Bears Emerge From Hibernation in Grand Teton National Park

April 15, 2008

Bears are emerging from their winter dens; consequently, local residents and park visitors need to be alert for the presence of bears within Grand Teton National Park and the John D. Rockefeller, Jr. Memorial Parkway. As bears once again become active, appropriate precautions for traveling in bear country must be taken. Recently, bears were observed near Moran, Jackson Lake Lodge, and the Oxbow Bend. Tracks were seen along the Teton Park Road.

When bears leave their winter dens, they search for any food source that will help restore fat reserves lost during hibernation. Winter-weakened animals and winter-killed wildlife carcasses provide immediate sources of protein and are vigorously defended by hungry bears. As snow banks recede, bears also dig up and eat burrowing rodents and spring wildflowers. Historically, adult male bears emerge from hibernation by mid to late March. Female bears, accompanied by their cubs, emerge later in the spring and are especially protective of their young. Any bear will defend a food source against perceived threats.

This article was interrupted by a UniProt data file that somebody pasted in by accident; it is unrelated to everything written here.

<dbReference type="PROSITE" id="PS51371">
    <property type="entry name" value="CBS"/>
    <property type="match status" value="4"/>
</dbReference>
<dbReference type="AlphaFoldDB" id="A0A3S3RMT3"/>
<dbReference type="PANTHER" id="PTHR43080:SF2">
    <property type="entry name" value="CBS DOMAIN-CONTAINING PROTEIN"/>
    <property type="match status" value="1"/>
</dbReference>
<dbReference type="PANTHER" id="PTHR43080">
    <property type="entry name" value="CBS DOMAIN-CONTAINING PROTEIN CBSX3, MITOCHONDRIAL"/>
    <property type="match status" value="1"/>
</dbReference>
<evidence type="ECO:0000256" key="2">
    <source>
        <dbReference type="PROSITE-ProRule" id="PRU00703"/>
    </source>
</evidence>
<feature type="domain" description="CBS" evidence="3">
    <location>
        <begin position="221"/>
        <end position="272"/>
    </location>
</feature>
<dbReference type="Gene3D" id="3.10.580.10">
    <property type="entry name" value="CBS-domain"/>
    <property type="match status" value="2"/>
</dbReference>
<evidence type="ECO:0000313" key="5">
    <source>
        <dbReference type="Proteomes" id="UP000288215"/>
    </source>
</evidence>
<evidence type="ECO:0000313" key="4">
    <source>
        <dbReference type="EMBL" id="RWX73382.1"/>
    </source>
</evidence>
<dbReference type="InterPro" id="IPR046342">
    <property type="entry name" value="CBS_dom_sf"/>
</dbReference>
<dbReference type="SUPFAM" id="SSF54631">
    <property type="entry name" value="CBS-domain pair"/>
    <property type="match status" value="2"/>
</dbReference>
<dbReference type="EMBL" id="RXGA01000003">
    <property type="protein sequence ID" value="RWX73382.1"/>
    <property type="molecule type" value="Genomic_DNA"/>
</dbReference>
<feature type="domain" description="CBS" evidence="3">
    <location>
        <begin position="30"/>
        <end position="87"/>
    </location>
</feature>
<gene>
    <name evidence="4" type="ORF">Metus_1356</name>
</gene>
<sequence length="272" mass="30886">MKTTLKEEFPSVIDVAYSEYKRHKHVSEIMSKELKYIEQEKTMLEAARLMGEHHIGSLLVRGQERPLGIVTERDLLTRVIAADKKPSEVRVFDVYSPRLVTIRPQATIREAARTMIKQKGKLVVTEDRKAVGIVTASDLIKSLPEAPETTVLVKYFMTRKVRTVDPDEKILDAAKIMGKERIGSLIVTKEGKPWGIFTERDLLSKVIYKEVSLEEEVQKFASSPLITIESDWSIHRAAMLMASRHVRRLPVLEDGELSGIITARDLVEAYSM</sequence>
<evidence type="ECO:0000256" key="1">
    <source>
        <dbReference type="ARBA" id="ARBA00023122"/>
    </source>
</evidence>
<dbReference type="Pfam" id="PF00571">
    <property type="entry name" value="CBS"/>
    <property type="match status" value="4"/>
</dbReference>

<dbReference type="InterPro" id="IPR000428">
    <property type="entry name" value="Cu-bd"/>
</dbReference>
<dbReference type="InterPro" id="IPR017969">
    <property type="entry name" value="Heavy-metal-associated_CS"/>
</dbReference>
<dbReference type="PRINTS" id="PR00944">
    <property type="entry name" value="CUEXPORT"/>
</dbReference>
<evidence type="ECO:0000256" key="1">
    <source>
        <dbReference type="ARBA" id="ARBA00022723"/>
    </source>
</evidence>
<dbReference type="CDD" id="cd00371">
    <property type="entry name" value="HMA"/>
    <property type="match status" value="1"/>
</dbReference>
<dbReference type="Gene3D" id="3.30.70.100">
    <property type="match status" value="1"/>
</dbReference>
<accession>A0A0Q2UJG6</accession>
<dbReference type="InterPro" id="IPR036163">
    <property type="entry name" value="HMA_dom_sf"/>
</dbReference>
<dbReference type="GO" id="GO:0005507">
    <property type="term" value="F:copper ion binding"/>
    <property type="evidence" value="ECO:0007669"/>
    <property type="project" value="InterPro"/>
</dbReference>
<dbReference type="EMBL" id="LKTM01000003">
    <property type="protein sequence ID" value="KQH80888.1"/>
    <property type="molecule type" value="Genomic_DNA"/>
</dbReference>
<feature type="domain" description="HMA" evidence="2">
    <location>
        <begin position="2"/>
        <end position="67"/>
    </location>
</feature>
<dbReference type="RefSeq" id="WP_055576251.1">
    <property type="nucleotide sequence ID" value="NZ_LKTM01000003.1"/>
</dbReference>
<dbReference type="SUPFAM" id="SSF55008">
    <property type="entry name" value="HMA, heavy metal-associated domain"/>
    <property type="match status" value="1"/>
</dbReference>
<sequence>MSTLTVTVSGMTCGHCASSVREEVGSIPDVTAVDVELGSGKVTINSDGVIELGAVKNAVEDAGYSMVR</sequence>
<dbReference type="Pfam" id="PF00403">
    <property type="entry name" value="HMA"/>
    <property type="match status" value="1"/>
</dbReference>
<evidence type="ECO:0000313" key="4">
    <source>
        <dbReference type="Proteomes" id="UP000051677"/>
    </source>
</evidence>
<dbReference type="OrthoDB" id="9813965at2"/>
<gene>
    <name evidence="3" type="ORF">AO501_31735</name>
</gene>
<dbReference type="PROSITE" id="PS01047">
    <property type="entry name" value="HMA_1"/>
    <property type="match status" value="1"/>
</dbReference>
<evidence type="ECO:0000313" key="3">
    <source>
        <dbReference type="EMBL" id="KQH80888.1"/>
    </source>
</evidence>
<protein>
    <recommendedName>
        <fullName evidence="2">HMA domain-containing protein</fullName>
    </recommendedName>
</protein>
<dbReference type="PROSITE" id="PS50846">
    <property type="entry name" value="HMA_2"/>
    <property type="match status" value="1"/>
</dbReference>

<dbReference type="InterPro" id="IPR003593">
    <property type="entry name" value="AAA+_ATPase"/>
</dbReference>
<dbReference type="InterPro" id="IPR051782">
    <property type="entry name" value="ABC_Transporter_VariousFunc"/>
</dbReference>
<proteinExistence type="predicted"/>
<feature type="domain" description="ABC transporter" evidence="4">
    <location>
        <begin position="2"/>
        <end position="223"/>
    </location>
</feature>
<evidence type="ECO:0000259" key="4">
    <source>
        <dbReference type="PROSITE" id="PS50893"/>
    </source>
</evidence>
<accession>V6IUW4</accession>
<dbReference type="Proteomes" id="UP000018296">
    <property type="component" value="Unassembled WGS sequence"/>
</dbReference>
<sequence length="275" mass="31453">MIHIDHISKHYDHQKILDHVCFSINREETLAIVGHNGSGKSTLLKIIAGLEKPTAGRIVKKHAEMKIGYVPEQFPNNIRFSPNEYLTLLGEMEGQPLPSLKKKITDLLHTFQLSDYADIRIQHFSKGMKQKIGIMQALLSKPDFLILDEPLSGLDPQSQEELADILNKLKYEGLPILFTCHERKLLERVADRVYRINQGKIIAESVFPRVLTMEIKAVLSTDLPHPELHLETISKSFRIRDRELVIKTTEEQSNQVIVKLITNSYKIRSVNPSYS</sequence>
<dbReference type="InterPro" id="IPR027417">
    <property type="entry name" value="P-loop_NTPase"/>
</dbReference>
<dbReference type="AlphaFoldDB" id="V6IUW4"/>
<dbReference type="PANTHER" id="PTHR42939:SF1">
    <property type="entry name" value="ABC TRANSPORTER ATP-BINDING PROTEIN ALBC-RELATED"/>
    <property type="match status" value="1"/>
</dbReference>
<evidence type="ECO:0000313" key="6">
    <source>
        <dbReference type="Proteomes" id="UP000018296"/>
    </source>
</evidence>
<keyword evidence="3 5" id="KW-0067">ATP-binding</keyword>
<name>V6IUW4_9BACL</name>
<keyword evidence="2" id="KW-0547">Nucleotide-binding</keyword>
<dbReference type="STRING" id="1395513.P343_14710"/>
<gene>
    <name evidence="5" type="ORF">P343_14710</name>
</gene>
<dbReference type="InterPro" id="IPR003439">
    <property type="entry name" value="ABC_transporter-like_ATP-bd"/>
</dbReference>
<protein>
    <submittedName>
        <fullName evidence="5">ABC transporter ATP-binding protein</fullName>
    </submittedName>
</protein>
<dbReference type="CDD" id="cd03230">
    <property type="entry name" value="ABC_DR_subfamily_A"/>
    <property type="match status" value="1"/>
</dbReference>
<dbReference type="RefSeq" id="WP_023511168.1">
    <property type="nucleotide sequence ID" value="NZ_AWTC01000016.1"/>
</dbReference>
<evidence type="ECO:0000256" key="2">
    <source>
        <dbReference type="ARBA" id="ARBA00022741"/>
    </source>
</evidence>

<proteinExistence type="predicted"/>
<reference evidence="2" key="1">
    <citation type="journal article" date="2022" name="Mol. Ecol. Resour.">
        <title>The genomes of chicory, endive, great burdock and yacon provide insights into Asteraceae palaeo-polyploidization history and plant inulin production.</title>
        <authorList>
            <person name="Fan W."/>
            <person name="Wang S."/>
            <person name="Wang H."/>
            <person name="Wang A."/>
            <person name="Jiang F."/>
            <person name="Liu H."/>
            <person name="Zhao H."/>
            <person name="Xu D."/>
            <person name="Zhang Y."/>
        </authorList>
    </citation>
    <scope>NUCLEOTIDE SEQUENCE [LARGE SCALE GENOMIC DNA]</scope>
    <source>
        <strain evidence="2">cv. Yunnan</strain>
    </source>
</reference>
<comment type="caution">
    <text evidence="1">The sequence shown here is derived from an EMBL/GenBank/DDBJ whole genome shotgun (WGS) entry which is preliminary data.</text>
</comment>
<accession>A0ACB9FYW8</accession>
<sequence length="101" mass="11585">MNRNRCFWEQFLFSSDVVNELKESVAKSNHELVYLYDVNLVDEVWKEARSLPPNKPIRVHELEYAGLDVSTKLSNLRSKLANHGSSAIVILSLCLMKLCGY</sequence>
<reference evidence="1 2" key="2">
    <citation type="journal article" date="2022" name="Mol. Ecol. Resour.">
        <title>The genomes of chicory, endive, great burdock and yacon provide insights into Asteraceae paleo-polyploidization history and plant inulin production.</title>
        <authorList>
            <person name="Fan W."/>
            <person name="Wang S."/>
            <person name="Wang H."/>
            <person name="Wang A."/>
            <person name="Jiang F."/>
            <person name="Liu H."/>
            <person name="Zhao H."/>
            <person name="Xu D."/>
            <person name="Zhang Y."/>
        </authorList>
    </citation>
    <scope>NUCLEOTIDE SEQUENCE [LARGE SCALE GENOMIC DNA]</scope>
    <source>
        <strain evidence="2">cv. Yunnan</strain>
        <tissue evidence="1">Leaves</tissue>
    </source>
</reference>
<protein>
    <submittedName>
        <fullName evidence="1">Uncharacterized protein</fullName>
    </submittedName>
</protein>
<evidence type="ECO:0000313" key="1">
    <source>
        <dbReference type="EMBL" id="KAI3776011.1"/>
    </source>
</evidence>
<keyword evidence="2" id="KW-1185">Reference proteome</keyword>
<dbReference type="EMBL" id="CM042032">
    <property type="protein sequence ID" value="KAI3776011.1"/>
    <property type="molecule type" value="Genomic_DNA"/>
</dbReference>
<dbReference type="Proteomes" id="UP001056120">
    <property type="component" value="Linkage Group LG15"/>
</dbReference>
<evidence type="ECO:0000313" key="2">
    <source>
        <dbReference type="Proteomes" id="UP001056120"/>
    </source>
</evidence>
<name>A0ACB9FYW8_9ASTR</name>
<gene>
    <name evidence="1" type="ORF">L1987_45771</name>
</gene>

Do not approach a bear under any circumstances. This is particularly important for situations involving bears with cubs, or bears near a carcass or other food source.

When traveling in bear country, precautionary measures include carrying bear pepper spray and keeping it easily accessible for ready use. Please take the time to learn how to properly handle bear pepper spray and remember that having it with you is not a substitute for being alert. While enjoying the park’s backcountry, hikers should exercise good judgment and follow recommended safety precautions, such as making noise and traveling in a group.

Visitors should report any bear sightings or signs of their activity to the nearest visitor center or ranger station as soon as possible. This timely information will assist park staff in keeping visitors informed about recent bear activity, and in keeping bears away from unnatural food sources. Access to human food habituates bears. Habituated animals can lose their fear of humans, which threatens the safety of both park visitors and the bears themselves. Park visitors are reminded to keep food, garbage and other odorous items unavailable to bears by either storing attractants inside vehicles or disposing of garbage in a bear-resistant trash can or dumpster.

For further information on how to behave when hiking, camping or picnicking in bear country, read the park’s newspaper, Teewinot, online at .